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Many Reptiles require

their Dinner to

be still Alive

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Live Food for your Pet Reptiles to stay Healthy

Some people like the idea of keeping reptiles and other
carnivorous animals as pets, but they are disturbed at the
though of feeding their pets live food. But many carnivorous
and insectivorous pets need live food in order to stay
healthy, and many reptiles and Arachnids will refuse to eat
food unless they have caught and killed it themselves. So,
here are some suggestions to make the process easier and
less traumatic for all concerned and best practice would
have you do this well before you actually acquire your pet.

First, do your due diligence research and determine exactly
what diet is best and most natural for your chosen pet. Many
small reptiles such as Anoles and Geckos, as well as many
Arachnids, live primarily on insects such as crickets,
mealworms, waxworms, and other similarly sized insects. The
larger reptiles, especially snakes, will eat newborn to
adult rodents, rabbits, or chickens.

Once you know what foods your pet will need, research the
pet and feed stores, and/or breeders, to find the best
source of the live foods. If you have in your community a
pet store or breeder who specializes in reptiles, they
likely can advise you or even supply your needs. This is
necessary because just any cricket is not a good pet food
cricket. Knowing what the food itself was fed is also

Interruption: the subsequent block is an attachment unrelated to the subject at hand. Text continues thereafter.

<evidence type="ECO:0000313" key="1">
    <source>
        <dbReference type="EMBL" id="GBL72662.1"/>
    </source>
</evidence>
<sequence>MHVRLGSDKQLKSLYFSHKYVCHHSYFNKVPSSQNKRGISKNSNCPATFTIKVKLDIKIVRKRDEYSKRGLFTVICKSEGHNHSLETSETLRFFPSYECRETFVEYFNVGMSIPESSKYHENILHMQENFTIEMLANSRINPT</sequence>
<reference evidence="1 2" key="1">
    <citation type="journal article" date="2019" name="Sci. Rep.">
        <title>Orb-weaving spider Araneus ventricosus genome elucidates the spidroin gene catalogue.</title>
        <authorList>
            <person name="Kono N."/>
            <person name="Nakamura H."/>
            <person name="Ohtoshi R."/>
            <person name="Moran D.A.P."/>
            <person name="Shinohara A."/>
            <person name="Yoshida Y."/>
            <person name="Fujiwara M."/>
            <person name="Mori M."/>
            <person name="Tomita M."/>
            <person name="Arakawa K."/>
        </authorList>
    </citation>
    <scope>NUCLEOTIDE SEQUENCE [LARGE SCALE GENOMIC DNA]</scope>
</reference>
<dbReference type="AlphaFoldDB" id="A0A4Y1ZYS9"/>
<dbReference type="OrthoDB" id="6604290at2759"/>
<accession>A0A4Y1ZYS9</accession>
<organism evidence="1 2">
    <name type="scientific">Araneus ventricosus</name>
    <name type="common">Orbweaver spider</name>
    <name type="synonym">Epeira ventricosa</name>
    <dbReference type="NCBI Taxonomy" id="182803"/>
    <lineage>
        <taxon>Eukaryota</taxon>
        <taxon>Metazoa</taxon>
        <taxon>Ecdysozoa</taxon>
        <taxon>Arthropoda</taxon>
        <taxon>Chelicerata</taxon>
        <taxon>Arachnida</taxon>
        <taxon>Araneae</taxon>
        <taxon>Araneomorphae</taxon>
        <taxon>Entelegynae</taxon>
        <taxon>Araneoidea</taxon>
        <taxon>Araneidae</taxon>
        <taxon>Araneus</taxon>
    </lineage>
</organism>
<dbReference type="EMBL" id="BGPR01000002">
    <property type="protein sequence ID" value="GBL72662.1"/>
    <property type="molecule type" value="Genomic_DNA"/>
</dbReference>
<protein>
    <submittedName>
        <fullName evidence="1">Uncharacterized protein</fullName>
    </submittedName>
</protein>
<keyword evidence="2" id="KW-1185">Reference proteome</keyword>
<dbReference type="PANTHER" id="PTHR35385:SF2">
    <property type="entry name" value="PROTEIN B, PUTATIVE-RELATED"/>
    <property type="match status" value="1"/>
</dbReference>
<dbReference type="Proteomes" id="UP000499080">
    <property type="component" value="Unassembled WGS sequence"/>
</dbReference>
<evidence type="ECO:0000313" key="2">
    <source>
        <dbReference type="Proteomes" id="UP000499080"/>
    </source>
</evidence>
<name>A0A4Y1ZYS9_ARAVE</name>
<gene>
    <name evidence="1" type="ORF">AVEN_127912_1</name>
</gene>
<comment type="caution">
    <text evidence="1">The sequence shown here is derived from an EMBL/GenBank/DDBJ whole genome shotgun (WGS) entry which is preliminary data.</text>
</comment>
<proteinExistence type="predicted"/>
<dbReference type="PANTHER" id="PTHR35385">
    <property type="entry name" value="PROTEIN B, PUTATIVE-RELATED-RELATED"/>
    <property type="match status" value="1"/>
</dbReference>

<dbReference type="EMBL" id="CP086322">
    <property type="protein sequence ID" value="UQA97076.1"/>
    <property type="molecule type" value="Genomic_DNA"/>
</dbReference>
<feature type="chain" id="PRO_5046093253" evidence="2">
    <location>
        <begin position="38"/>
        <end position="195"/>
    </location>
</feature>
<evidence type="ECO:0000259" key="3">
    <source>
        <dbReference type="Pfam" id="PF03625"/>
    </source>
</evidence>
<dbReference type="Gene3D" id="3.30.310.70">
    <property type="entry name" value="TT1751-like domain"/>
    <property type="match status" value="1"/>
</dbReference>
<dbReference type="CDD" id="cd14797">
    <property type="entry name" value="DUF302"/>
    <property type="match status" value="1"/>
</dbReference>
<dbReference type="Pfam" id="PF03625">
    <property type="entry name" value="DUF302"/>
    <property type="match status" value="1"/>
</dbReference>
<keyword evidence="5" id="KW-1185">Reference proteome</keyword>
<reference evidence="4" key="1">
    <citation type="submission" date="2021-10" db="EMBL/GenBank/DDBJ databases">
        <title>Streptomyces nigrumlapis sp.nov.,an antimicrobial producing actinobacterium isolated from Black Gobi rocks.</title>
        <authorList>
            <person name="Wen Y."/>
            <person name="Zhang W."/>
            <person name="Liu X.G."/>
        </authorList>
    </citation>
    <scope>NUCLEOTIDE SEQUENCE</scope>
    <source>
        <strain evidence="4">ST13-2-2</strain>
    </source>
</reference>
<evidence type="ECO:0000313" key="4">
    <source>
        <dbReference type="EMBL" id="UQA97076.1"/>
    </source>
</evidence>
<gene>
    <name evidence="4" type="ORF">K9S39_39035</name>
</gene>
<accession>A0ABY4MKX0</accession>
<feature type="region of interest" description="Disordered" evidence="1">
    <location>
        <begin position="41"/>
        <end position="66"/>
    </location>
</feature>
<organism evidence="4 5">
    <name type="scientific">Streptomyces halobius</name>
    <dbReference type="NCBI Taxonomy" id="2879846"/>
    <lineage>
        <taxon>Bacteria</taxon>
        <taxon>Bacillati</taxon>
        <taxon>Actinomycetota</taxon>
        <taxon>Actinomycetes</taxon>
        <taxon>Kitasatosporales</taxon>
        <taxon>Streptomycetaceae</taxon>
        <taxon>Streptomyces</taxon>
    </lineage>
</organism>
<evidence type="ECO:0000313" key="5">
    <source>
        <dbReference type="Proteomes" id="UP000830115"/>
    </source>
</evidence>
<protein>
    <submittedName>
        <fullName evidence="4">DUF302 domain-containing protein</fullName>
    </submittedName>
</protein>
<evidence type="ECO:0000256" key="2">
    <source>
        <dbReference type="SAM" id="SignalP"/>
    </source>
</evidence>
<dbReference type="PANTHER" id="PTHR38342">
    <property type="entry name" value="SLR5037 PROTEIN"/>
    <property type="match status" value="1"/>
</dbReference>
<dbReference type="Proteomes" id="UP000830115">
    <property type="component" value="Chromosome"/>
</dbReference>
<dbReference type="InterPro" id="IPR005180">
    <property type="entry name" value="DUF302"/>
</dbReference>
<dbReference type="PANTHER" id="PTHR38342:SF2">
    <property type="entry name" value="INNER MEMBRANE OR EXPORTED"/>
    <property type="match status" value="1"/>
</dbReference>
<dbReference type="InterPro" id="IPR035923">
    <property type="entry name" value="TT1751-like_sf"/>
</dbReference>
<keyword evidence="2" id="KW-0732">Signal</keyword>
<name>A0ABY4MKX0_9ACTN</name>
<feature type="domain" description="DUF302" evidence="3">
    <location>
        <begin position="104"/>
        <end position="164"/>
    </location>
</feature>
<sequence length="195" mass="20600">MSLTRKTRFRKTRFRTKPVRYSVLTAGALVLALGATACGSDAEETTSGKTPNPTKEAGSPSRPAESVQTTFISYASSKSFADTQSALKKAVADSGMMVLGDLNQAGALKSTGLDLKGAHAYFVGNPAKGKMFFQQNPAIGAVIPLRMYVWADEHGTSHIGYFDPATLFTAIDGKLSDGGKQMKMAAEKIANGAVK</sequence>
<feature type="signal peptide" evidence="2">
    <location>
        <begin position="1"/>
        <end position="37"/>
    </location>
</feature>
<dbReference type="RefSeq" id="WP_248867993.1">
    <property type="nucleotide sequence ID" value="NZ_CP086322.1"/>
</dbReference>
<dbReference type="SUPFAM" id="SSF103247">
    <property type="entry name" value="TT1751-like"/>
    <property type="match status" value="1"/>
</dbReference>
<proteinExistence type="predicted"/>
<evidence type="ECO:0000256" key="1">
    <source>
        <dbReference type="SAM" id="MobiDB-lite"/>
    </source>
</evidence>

extremely vital to the long term health of your pet. In the
wild the food in the digestive tract of the prey, as well as
the bones and other entrails, are a vital part of the
hunter's full nutrition. Stores that sell live food as
incidental products, such as large department stores, might
not feed their live food well. If you can't raise your own crickets
and worms for your pet, ask your veterinarian for
advice as to the best place to buy them.

Take care of the live food before you feed it to your pet.
(See our other article on "How to Care for Live Food for
Your Pets.") The best way to ensure that the live food you
give your pet will give it the nutrition it needs is to keep
the insects or animals for a few days before you use them as
food, and "gut load" them by feeding the live food with
vegetables, fruits and possibly vitamin and possibly mineral
supplements that will be good for your pet. Pet supply shops
often sell special gut-loading food for you to feed to
crickets before feeding them to your animals.

If you are feeding insects to your pet, just before feeding
time put the crickets or other insects into a plastic bag
with a pinch or so of a good calcium and vitamin powder and
shake the bag to coat the insects.

Use live food that is the appropriate size for your pet
animal, and don't put in more food than the animal will eat
in one day. If very small reptiles or Arachnids are fed
crickets or mice that are too large for them, the pet may be
injured by its prey, or may not be able to eat it. Many
snakes have been killed by being gnawed by mice or rats that
are left in their cages and even crickets may nibble on your
lizard rather than the other way around. Leave live food in
your pet's cage only for a short time, and keep an eye on
the action.

If your pet is a snake or other rodent eater, you might try
buying frozen rats or mice from a pet supply store, thawing
them at room temperature, and feeding them to your pet. Some
pets may be willing to eat the dead rodents, especially if
you use tongs to dangle the rodent by the tail and make it

Check out our other articles for detailed advice about
individual types of animals used for live foods and how to
raise them yourself or at least make them as healthy as
possible for your pet.

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